Knowledge of what occurs inside the cell has multiplied exponentially in the past six decades. One of my primary basic resources is the ever-popular Biology by Neil A. Campbell and Jane B. Reece. In its 1231 pages of text, my sense of wonder and worship is heightened as I study it and contemplate the secrets of life our Creator has enabled man to discover. At mid-20th century, biologists basically knew what occurs inside the cell, but not very much about how things occur. They did not know the structure of DNA, how it functions as a code, how the information in the code translates to an instructional system, and finally, how many thousands of proteins needed to build the body are actually synthesized.

To illustrate, when we were young, we recognized the splendor of Grandmother’s completed Thanksgiving dinner. Years later when we became adults, however, we became fully aware of the many intricate steps necessary in procuring, preparing, processing, and presenting such a magnificent feast.

In the last sixty years we have discovered the structure of the cell’s molecular genetic material. We now know how its information storage and transfer mechanisms work and how the synthesis of thousands of new proteins needed for life actually occurs. The essentials of this knowledge were in place fairly early after the discovery of DNA’s double helix structure and composition. Noted biologist Sydney Brenner (b. 1927) stated in 1963 that nearly all of molecular biology’s classic problems had been solved or soon would be. One could compare solving these classic problems to ascending a steep slope on our way to achieving our goal of reaching a broad plateau. The ascent may be slow and difficult, but it makes possible exploration of the potential of the broad plateau. For example, we have now sequenced the complete human genome, making possible treatment of some diseases. And we have the potential ability to create artificial, non-natural microbes for possible production of new fuel sources. The possibilities are almost limitless.

Scripture (Daniel 12:4) refers to an increase in human knowledge during the end times. Proliferation of knowledge has never been harmful when achieved with the help of God’s wisdom and for God’s purposes. Increased knowledge of cell function, cosmology, particle physics, earth sciences, and digital technology are God-enabled gifts to man. We are able to see and understand the works of God in ways impossible a few generations ago. Knowledge of our intelligently designed universe and its life forms enables man to make a more intelligent choice in accepting the reality of the work of the Creator, or even choosing willfully to deny it.

Tuesday, August 10, 2010

Beyond Theory

When a repair or service technician comes to my home, I have the habit of lingering nearby to ask questions. Of course, I ask permission for the privilege. The knowledge I acquire is theoretical, not practical, rather like the knowledge of an enthusiastic baseball fan who never really played the game.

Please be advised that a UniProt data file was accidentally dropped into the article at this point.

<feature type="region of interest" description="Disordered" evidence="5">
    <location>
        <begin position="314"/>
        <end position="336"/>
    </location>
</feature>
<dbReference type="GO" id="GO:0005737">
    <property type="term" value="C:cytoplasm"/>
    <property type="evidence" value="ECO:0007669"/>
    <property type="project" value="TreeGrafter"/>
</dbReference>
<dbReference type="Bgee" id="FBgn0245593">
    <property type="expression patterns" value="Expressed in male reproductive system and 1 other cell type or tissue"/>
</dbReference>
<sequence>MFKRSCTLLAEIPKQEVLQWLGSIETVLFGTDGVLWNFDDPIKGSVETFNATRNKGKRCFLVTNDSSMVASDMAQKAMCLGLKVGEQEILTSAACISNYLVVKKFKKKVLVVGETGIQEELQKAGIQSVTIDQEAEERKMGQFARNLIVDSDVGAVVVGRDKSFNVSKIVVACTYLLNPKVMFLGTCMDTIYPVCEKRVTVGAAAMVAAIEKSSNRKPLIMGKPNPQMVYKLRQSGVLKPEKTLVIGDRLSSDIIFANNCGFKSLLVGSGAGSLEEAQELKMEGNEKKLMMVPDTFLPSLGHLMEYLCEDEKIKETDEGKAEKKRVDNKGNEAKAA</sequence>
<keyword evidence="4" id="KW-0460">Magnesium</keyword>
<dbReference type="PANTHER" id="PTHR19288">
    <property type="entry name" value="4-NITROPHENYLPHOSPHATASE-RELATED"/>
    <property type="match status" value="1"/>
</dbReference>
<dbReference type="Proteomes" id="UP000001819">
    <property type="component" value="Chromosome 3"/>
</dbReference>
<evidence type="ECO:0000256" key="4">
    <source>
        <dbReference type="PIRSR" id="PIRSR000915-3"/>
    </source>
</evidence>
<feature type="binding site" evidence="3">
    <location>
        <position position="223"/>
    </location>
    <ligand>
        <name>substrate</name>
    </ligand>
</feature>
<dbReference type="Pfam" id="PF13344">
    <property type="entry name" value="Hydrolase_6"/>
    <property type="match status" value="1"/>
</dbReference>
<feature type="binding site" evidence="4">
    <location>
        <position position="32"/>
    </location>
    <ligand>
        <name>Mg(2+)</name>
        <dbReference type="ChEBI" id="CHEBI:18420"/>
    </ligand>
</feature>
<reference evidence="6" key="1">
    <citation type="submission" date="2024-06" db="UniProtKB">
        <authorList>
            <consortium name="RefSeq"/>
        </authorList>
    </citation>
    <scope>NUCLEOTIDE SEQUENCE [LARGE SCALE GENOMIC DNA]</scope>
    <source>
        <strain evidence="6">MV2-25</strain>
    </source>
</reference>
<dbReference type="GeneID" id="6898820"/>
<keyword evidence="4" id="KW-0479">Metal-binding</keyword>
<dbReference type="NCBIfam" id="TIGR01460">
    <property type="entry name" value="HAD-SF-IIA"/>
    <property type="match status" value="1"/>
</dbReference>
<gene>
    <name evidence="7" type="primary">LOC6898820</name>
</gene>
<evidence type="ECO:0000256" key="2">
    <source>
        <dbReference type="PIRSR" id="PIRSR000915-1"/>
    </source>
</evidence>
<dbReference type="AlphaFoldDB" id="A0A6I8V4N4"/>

Simple understanding that every physical trait of the millions of species present on earth is stored in information contained in the DNA molecule may be regarded as true, but theoretical knowledge. Knowing information contained in DNA is present and transmitted in four-digit code form is also theoretical, but we may begin to feel more pride in our knowledge. Discovering that codes are always the product of an intelligent mind enhances our sense of pride and wonder even further. But our sense of cognition may be diminished as we realize we do not really know the first thing about how the system works. We only know the systems works, and that it works marvelously.

Probing the world of operating living systems serves to increase our intuitive sense that living things are intelligently designed. For the believer familiar with Christian theology, it is not difficult to conclude that the designer is the God of the Bible. Even the most basic knowledge of the functionality of living things and the transmission of genetic traits from one generation to another serves to trigger our exclamation that these events do not “just happen.”

Many scientists married to the naturalistic worldview, however, have no problem dismissing God from the picture. They loudly proclaim the irrationality of such a belief. This proclamation flies in the face of abundant evidence for design. The design indicators mentioned in this post do not consist of detailed, ironclad proof for the truth of intelligent design. There is no “proof level” verification for intelligent design in the scientific sense, but inferential evidence is beyond plentiful.

Questions I pose to my service or repair technician as he labors over our water heater or air conditioner help me grasp the sequence of events in a properly functioning system. For the most part I do not understand the precise workings of the unit he repaired or installed. In the world of living things we may know that DNA transmits the coded information necessary for proper system function, but it is in discovering more profound details about how the code operates and how its instructions are carried out that our deeper senses of awe and wonder fully engage. As a result, we may plan better instructional strategies using science as an apologetic tool in the church to help us think more deeply about the reality of God.